Multimedia: This term appeared in the late 1980s, when CD-ROMs were developed. At the time it designated applications that, thanks to the storage capacity of CDs and increased computer memory, could generate, use, or drive different media simultaneously: music, audio, images, video, interfaces, human-machine, interactivity. Today, the word “multimedia” is used to designate any application using or being used to operate at least one specific medium.

Negative: Photographic image in which the values of the subject are inverted; this is the normal result of development followed by fixing.

Perspective: The concept of perspective was born during the Renaissance, when natural vision was for the first time reconstructed by artifices of representation. Perspective is a geometric method for representing three-dimensional space in two dimensions.

Photoengraving: Process used since 1852 to produce multiple prints from slides. Today, photoengraving is still used for high-quality monochrome reproductions.

Photogenic drawing: William Henry Fox Talbot was very knowledgeable about silver salts, and in 1834 he produced the first negatives on paper impregnated with silver nitrate fixed in a salt solution. These images were the result of exposure to light of objects such as leaves and blades of grass placed directly on the paper.

Photograph (to): The action of capturing an image with a camera.

Photomontage: A process of assembling cut-out photographic elements to obtain a composite image that is not related to reality.

Positive: Photographic print in which the light and dark parts correspond to those of the subject portrayed.

Print: Image on paper obtained through photographic processes.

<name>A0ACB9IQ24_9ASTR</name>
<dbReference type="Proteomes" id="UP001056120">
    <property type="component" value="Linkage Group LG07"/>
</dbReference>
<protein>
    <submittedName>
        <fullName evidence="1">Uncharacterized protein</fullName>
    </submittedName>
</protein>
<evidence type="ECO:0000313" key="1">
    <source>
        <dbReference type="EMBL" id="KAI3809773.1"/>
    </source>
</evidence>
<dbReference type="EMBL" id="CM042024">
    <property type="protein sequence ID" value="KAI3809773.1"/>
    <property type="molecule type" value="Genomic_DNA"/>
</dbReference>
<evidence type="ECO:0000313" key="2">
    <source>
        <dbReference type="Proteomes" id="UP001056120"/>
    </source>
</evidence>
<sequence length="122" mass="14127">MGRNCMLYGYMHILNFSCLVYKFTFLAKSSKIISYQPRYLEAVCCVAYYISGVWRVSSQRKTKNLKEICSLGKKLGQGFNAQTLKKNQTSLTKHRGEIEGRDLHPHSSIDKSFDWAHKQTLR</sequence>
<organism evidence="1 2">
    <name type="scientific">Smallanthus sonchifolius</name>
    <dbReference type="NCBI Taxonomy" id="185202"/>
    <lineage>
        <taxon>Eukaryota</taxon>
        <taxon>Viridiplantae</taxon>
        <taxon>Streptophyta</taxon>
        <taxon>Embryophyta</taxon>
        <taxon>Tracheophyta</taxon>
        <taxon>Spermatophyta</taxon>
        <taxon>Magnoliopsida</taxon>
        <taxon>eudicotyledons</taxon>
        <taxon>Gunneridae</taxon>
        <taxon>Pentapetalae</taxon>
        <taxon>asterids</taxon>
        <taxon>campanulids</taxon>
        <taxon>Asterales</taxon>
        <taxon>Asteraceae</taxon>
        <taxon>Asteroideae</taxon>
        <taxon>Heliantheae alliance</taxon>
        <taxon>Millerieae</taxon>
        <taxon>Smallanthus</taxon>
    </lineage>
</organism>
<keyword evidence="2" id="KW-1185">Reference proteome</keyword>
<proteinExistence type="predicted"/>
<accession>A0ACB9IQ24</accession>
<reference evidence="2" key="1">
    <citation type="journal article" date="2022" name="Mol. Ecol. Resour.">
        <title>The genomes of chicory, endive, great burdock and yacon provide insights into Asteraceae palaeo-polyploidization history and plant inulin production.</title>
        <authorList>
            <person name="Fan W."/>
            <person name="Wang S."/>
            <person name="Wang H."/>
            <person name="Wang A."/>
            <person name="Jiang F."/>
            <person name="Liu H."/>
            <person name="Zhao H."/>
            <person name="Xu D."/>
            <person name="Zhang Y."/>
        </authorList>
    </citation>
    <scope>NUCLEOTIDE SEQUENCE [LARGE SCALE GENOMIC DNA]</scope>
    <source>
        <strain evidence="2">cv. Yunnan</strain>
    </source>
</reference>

Silver gelatin print (1874–....): Process used since 1880, invented through industrial research. The negatives are sensitized in the factory and sold ready to use. At first, glass plates were used, and then flexible backings (cellulose and, after 1960, polyester). This process is still used in black-and-white photography.

Stereoscopy: Pair of photographic views taken beside one another from very slightly different angles and placed side by side. When they are viewed separately by each eye through a stereoscopic or binocular viewer, the two images seem to merge to give the illusion of three dimensions.

Toning: Chemical processing used to change the tonality or improve the stability of a photograph. In the case of silver images, the silver is combined with another compound, such as gold, platinum, selenium, or sulphur.

Video art: Art form that developed through the use of electronic media. Its principal tool is the camcorder, with which moving images and sounds are recorded.


Glossaire des procédés photographiques. Ottawa: Musée des beaux-arts du Canada, 1994.

Breuille, J.P., Guillemot, M., and Chiesa, P. Dictionnaire mondial de la photographie des origines à nos jours. Paris: Larousse, 2001.

Frizot, Michel, et al. Nouvelle histoire de la photographie. Paris: Bordas, 1994.

Poissant, Louise, et al. Dictionnaire des arts médiatiques. Sainte-Foy: Presses de l'Université du Québec, 1997.

Rosenblum, Naomi. Une histoire mondiale de la photographie, New York: Abbeville, 1998.